Army IT progress comes in measures
- By George I. Seffers
- Oct 19, 2000
The Army has made real progress over the past year transforming into a lighter,
leaner, more lethal force, but the information technology piece of that
transformation may be more evolutionary than revolutionary, according to
"You're talking about [transforming] the entire Army, with all of its
doctrine, tactics, techniques and procedures, equipment, everything. Things
move a little slow sometimes, but that's not the case with the Army transformation.
We've had a good year," said Gregory Dahlberg, undersecretary of the Army,
speaking at the Association of the United States Army annual conference
in Washington, D.C., Tuesday.
By the end of this month, the service intends to equip part of the first
interim brigade combat team with software known as Force XXI Battle Command
Brigade and Below, a cornerstone of the service's effort to digitize its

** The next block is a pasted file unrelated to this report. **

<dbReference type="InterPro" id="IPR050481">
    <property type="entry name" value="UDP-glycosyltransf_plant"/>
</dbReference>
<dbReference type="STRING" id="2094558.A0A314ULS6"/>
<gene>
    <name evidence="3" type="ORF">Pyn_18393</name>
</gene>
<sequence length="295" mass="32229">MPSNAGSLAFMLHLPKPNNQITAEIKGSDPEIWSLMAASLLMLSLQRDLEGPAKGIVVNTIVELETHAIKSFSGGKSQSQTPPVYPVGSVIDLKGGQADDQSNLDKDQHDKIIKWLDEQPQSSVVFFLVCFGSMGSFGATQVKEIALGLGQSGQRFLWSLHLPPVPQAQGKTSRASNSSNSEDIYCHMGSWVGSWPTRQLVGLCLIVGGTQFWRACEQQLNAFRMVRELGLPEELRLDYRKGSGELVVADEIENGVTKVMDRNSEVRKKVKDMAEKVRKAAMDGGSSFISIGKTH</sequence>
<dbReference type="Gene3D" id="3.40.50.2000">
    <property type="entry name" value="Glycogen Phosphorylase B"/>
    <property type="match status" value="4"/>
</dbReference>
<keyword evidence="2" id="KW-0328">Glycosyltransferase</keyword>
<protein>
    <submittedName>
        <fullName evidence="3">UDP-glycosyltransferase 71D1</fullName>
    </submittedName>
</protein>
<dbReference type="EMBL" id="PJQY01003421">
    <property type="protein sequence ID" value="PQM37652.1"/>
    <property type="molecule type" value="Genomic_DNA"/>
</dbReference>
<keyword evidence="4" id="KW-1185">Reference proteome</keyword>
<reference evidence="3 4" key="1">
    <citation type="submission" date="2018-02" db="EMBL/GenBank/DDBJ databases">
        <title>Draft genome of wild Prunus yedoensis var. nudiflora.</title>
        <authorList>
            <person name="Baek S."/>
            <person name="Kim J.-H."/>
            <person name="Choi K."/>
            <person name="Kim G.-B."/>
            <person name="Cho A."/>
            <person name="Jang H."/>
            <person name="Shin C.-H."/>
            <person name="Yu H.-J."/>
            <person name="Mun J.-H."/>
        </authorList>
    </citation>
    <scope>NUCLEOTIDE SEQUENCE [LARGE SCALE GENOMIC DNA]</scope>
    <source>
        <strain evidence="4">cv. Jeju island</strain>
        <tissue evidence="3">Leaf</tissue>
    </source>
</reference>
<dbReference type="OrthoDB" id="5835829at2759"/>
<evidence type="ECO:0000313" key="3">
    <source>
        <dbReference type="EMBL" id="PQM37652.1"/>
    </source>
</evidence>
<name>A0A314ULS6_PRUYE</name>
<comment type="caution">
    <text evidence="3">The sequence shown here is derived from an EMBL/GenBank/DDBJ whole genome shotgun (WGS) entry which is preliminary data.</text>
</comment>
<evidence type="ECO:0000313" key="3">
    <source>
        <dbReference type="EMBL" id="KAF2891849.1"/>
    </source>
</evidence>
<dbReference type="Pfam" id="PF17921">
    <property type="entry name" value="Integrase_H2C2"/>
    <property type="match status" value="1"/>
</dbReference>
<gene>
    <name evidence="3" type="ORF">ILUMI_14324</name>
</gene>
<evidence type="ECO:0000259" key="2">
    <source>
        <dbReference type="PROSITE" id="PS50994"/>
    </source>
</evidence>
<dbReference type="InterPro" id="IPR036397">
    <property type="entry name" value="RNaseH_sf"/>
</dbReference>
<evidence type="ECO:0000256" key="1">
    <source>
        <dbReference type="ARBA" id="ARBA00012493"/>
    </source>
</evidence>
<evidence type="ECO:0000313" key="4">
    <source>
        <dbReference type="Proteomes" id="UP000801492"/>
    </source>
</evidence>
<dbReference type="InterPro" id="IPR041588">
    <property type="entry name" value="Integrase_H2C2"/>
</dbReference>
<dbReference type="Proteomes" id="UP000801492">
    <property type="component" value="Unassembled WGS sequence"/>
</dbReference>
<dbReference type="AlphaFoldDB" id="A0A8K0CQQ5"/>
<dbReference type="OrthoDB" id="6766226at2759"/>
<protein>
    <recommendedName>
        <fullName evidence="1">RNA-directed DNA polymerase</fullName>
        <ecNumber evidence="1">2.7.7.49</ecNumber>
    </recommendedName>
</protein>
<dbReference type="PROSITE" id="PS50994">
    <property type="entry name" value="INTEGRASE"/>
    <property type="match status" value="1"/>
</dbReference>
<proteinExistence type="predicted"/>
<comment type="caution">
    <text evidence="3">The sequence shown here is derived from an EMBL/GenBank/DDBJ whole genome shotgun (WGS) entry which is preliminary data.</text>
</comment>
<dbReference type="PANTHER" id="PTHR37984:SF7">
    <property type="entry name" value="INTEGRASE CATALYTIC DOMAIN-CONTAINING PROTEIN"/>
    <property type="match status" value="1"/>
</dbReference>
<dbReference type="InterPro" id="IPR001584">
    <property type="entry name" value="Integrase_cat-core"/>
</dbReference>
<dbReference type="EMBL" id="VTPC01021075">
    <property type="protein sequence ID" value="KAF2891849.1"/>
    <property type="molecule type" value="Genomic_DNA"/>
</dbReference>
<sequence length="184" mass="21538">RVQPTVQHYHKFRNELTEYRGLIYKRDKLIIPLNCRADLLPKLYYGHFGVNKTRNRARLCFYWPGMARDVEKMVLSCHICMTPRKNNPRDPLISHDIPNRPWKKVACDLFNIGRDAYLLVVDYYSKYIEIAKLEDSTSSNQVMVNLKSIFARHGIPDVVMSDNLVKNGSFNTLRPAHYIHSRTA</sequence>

forces. The unit already has begun training, through the use of simulation,
to use the software, and will train on the actual software beginning in
In addition, the unit this fall and next spring will receive:
* The Army Battle Command System, which provides command and control
at all echelons.
* The Tactical Internet, a mobile, battlefield version of the commercial
* Command posts at the battalion and brigade levels that are more capable
of receiving, processing and releasing information.
* A host of sensors, such as the Tactical Unmanned Aerial Vehicle.
Still, at least one key official expressed concern that the IT piece
of the transformation might progress slower than the service would desire.
"The digitization effort will grow and continue to mature. There are
some real challenges in all the processes we have to keep that growth going
on into the future," said Lt. Gen. Paul Kern, military deputy of the Army
acquisition corps. He cited the use of command and control computers and
accompanying software to do tasks that "up until this point has been manual
in the U.S. Army."
Progress will be more evolutionary in those areas because it has to
fit into the joint command and control structure as well, according to Kern.
"We, the United States Army, will have to fit into the Global Grid," he